Consider setting them up with a friend if you think they’d get along.Sometimes a person may not be right for you, but maybe you have a friend you think they’d get along with. You can say something like, “I know this may sound a little weird, but I have a friend I think you might connect with. I think you’re nice, but I don’t feel romantically toward you. Could I give them your number?”
- You’ll find that most people might be a little surprised at first, but ultimately it’ll come as a compliment that you think highly enough of them to respect their time and to set them up on another date.
Dealing with a Persistent Suitor
Use direct language with someone who won’t take “no” for an answer.If someone has repeatedly asked you out and you have repeatedly declined, say something like, “I’ve already told you I’m not interested in going out. It makes me uncomfortable that you keep asking me.”
- Chances are this will stop the person from asking you out again—perhaps they didn’t realize their advances were making you uncomfortable to begin with.
End the conversation with someone who tries to argue with you.If someone tries to argue with you or convince you that you should go out with them after you’ve already expressed you do not want to, it is okay to say something like, “I’m just not interested,” and walk away or stop responding to emails or texts.
- You could even say something like, “I’m not interested in going out with you, and I feel like you aren’t listening to me when I say so. Please don’t contact me again.”
Remember that you are not obligated to spend time with anybody.If you feel like you owe someone a date because they are nice or did something for you, keep in mind that you get to decide who you spend time with. If your gut is telling you it’s not a good fit, listen to that.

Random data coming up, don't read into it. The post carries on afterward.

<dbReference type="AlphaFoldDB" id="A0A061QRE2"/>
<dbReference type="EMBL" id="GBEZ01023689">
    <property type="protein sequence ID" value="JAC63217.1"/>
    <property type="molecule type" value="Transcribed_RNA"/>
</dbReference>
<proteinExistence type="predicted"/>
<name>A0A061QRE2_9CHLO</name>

- Trust your instincts and remember that you don’t need to give anyone an excuse for why you don’t want to go on a date with them if you don’t want to—simply not feeling it is reason enough.
Give a fake excuse if you feel uncomfortable.If you’re in a conversation with somebody who is making you feel uncomfortable and isn’t taking your cues that you don’t want to go out with them, it may be time to make up that fake significant other. Say something like, “I’m actually involved with someone else.” You could also say something like, “I’m traveling a lot for work lately and don’t have the time or energy to date anyone right now.”
- While it isn’t ideal to lie, if you feel like someone isn’t going to take you at your word that you’re not interested, it may be the quickest way to end a conversation.
Report harassment to the officials.If someone won’t take “no” for an answer and persistently asks you out after you’ve expressed that they’re making you uncomfortable, tell somebody and consider filing an official complaint with the police. The police may not be able to do anything, but if you make a record and the person continues to harass you, you could end up being able to get a restraining order against them. If anything, making the report will hopefully communicate to that person that their actions are inappropriate.
- If you’re a teen, make sure to tell your parents or a trusted adult about the harassment. They may be able to intervene on your behalf or help you make an official report with the police department.
- If someone is harassing you online or via text, take screenshots of those messages so you can use them as evidence of the harassment.
QuestionWhen do you know it is a good time to date? My friends are dating and I dont want them to ruin their friendship by dating too early in their life!wikiHow Staff EditorStaff AnswerMost of the time you just have to give it a try and see if it works! And everyone is ready to date at different times in life. If your friends have started to date, you might just have to sit back and let them work out the situation for themselves.Thanks!
- If someone you just met asks for your information and you don’t want to give it to them (maybe they seem shady or they’re just not your type), ask for their information instead—that way you don’t have to give out yours and you have control over the situation. Alternatively, tell them you’re not comfortable sharing your information.
- Remember to try and extend the same courtesy to someone else as you would like to receive if you were being turned down. When you can, be gentle and direct.
Video: How to Say No Politely | Good Manners